Design and Development of a Prostate Cancer Survivor Self-Reported Registry

December 2018 Vol 9, No 12


Original Research
Antoine Richards, MPH
Clark Atlanta University
Center for Cancer Research & Therapeutic Development
Atlanta, GA
Kimberly E Davis, PhD
Clark Atlanta University
Center for Cancer Research & Therapeutic Development
Atlanta, GA
Reginald O Gooden, MPH, ORISE Fellow
Centers for Disease Control and Prevention
Atlanta, GA

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Background: Prostate cancer (PCa) incidence and survival rates continue to rise among African American men. An estimated 161,360 new cases were expected to occur in 2017. With increased survival rates, individuals are living longer, thus increasing the risk of experiencing adverse physical and psychosocial long-term effects of the cancer and its treatment. This study explores how minorities affected by PCa can become more informed and active in the decision-making process in the context of a support community.

Methods: An online registry was created by researchers from the Center for Cancer Research & Therapeutic Development. The registry captures participants’ demographics and clinical disease information throughout the PCa continuum. The registry was made available online at, required registration and informed consent, and included mechanisms to maintain confidentiality. A voluntary response sample was utilized. Conceptual framework from Andersen’s version of the Behavioral Model of Health Services Utilization and Wilson and Cleary’s Model of Health-Related Quality of Life were used as the basis for the survey. Key consultants were engaged as community relations advisory board members. Comprehensive recruitment strategies were employed yielding a response rate of over 1000 registered survivors, surpassing the goal of 500.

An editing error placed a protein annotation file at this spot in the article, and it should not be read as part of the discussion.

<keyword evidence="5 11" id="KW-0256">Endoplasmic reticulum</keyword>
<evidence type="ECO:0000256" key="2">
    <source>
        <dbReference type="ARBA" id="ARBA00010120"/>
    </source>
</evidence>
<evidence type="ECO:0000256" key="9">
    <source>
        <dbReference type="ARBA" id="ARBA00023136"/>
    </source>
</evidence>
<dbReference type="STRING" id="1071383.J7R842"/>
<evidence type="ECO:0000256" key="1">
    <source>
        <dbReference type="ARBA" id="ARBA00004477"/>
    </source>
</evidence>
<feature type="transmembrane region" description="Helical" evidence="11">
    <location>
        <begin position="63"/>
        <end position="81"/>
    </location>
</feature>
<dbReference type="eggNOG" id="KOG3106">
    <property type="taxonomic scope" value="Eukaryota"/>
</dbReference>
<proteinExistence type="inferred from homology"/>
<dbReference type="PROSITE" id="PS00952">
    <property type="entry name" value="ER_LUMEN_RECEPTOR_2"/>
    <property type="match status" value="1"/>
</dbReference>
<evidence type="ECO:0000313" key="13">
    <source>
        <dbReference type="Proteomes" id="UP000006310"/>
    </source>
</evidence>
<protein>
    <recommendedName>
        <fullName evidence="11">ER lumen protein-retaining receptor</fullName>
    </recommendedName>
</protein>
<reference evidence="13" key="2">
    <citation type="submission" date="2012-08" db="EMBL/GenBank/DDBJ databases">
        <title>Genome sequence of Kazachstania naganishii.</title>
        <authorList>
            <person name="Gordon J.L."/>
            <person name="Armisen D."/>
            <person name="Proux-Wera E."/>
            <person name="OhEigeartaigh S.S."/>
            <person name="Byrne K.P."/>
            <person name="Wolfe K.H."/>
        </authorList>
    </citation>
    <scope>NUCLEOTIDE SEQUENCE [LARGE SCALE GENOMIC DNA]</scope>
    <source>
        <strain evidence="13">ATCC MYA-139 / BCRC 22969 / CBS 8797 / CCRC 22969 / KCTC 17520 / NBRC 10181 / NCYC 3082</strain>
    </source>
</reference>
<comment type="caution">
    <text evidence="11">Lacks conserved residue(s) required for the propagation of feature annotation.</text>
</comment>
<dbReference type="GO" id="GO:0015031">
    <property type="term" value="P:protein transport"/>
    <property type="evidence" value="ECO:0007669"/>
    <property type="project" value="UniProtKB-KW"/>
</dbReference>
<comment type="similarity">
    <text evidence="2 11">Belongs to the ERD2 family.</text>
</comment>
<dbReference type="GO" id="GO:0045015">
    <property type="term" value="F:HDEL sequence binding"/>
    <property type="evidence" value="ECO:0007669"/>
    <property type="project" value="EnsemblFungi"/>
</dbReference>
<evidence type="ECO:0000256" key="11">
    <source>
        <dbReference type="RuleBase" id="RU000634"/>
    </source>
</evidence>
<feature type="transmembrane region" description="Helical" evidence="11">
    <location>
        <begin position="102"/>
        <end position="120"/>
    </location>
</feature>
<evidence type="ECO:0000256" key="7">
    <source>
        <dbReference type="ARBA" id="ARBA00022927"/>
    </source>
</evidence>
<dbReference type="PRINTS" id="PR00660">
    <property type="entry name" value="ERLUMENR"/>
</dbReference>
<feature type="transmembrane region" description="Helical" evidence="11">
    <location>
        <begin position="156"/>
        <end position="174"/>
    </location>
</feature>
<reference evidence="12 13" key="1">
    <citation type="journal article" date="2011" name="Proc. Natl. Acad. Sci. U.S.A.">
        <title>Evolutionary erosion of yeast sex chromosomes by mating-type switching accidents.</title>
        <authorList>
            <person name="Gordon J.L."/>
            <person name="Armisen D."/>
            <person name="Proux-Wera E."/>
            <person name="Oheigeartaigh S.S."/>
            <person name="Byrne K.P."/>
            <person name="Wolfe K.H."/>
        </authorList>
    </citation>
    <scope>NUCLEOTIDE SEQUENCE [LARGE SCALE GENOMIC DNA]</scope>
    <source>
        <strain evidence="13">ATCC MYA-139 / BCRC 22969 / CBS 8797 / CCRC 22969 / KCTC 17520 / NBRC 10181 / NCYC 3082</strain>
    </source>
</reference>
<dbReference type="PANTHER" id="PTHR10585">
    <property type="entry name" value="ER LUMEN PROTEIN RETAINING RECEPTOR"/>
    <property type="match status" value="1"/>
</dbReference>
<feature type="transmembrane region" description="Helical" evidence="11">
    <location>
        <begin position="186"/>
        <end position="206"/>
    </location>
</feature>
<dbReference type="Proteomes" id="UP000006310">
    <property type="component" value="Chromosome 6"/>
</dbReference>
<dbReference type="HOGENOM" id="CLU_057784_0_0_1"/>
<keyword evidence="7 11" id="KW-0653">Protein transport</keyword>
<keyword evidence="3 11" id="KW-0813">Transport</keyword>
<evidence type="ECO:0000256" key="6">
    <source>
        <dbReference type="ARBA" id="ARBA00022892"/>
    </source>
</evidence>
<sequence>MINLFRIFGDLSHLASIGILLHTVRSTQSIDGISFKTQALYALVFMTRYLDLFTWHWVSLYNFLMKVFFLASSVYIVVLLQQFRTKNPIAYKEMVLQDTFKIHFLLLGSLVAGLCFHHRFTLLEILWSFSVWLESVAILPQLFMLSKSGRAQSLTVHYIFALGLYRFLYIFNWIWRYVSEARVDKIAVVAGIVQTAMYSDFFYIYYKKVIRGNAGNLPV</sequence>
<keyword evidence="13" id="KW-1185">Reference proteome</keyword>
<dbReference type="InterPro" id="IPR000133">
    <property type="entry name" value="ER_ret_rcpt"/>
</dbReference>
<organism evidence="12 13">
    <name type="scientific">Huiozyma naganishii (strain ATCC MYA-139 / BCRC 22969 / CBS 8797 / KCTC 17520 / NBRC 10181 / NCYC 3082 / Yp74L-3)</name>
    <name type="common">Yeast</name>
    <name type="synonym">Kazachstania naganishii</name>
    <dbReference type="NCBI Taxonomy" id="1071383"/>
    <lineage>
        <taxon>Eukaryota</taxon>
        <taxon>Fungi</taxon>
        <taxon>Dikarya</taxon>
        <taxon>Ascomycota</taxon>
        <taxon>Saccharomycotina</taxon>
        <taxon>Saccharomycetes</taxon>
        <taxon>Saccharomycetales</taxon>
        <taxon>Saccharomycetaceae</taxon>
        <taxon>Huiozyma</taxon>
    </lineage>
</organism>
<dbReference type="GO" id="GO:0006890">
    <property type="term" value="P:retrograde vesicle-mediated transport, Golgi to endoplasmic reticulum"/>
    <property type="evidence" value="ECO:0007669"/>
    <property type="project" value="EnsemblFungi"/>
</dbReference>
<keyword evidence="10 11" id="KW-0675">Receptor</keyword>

Conclusion: The PCa registry targets a specific group of survivors, exploring subsets that may be underserved or high-risk for distress. The registry is not linked to treatment location, thus respondents are more compelled to share their experience. A comprehensive database system provides ongoing information on health and issues facing ethnic PCa survivors and identifies gaps to determine areas of future research while developing a consensus on implications survivors may face.

The number of people affected by cancer, both individuals diagnosed with the disease and their families and friends, is staggering. Although all individuals are at risk of a cancer diagnosis in their lifetime, there has been a remarkable reduction in deaths associated with cancer. This is largely due to the implementation of prevention and early detection efforts for certain cancers, increased screening of the general population and those at highest risk for developing these diseases, and advances in research and clinical care. The number of adult cancer survivors in the United States has grown to approximately 15.5 million in 2017 and will increase to 19 million by 2024.1